Fun With The DOM

Here's an index.pug for the sort of web project I've been going on about for a while:

html  
    head
        title Fun With The DOM
    body
        h1 Fun With The DOM
    script(src='js/main.js')

This gets transformed into a web page with the following HTML:

<html>  
    <head>
        <title>Fun With The DOM</title>
    </head>
    <body>
        <h1>Fun With The DOM</h1>
    </body>
    <script src="js/main.js"></script>
</html>  

When a browser renders that HTML file, it creates an object that models the document, called a document object model or DOM for short. For example, the DOM for this page will have a body object, and an h1 object that contains the text "Fun With The DOM"

We, as developers, can use JavaScript to interact with the DOM to query, modify, or add behaviors to our web pages.

For example, if I wanted to get the contents of the h1 element I'd write the following in main.js:

console.log(document.querySelector('h1').innerHTML)  

Which would display:

Fun With The DOM  

to the web console of your choice.

Let's say I had two paragraph elements:

p I like to snuggle with cute goat babies  
p Goat babies are sooo cute  

If I wanted to grab both of them I could do the following:

document.querySelectorAll('p')  

But what if I only want one of them? I can add an id to one, which will let me grab only the paragraph element with the id I specify:

p I like to snuggle with cute goat babies  
p(id='cute-goats') Goat babies are sooo cute  
document.querySelector('#cute-goats')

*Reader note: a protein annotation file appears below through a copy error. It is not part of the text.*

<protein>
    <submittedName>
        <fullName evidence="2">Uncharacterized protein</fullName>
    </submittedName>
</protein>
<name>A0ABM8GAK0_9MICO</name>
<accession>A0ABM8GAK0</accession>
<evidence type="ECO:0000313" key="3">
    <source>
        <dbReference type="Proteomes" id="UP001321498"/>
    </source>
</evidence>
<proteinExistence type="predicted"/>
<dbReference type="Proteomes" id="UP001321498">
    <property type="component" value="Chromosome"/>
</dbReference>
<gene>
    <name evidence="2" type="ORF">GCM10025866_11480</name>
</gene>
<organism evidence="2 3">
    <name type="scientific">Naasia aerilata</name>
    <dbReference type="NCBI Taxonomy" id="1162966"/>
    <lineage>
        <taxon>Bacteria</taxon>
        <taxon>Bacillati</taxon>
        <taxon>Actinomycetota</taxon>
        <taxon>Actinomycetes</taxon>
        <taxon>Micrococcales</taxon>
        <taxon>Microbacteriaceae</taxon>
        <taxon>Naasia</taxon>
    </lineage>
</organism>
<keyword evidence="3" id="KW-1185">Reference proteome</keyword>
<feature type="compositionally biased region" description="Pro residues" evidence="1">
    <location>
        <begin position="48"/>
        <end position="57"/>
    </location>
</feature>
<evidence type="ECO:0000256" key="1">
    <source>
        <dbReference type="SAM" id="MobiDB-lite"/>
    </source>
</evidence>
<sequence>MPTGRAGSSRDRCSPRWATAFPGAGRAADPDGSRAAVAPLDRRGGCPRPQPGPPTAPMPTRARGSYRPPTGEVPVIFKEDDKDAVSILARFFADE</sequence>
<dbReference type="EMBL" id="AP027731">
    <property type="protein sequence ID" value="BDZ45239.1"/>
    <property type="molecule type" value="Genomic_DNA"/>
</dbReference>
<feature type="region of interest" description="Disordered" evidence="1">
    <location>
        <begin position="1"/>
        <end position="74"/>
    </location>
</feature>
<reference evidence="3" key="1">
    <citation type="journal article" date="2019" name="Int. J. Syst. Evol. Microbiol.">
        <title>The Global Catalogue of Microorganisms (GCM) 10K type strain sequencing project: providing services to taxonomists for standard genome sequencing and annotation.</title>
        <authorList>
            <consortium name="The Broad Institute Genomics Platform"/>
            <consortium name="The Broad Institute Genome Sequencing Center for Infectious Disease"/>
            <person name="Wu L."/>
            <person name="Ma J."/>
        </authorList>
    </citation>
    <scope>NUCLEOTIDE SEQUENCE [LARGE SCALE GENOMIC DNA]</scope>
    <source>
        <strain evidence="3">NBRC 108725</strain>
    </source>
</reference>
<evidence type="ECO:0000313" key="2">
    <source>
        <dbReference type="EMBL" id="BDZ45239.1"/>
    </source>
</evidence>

Those of you that know a bit of CSS will recognize the # character as indicating an id.

We can also select by class:

p(class='goat-paragraph') I like to snuggle with cute goat babies  
p(class='goat-paragraph') Goat babies are sooo cute  
p(class='robot-paragraph') The robots are after your job!  
var R = require('ramda')

R.map(  
    R.prop('innerHTML'),
    document.querySelectorAll('.goat-paragraph'))

/*returns [
    "I like to snuggle with cute goat babies",
    "Goat babies are sooo cute"
]*/

Just like # indicates id, . indicates class.

Let's say we wanted to add a class to a list of elements:

R.map(  
    p => p.classList.add('silly-paragraph'),
    document.querySelectorAll('.goat-paragraph'))

You can also remove classes with classList.remove, get a list of any of an element's attributes by simply grabbing its attributes property.

If you'd like to dynamically modify the contents of a page, here's one way to do it:

document  
    .querySelector('body')
    .innerHTML =
        '<p>stuff</p><p>things</p>'

I'd say there are limits to this. I don't think this is the way to build large single-page-applications. Eventually it becomes a better idea to start using a templating library like Mustache.js or web frameworks like Angular or React

In any event, I think learning how to directly manipulate the DOM is useful, even if you plan to use web frameworks most of the time.

What about doing things when a user clicks a button? Here's a way to add that behavior to a web page:

html  
    head
        title Fun With The Dom
    body
        h1(id='message') You haven't clicked it yet
        button(id='clickit') click it
    script(src='js/main.js')
document.querySelector('#clickit').onclick =  
    () =>
        document.querySelector('#message').innerHTML =
            'You clicked it!'

I recommend checking out the Mozilla Developer Network's page about DOM elements as well as their page on event handlers to get a full list of what's available.

Another site worth checking out is You Might Not Need JQuery.

JQuery is a useful library for querying and manipulating the DOM (as well as a few other things). It's been pretty popular, so popular that a lot of developers don't know much about the browser's native ability to query and manipulate the DOM.

Recently though, there's been some movement away from using JQuery (at least using it exclusively) in favor of more structured frameworks (again, like React and Angular :) ).

By all means, check out JQuery, but I think (with this blog) I'll just skip to the good stuff and write posts about React. :)

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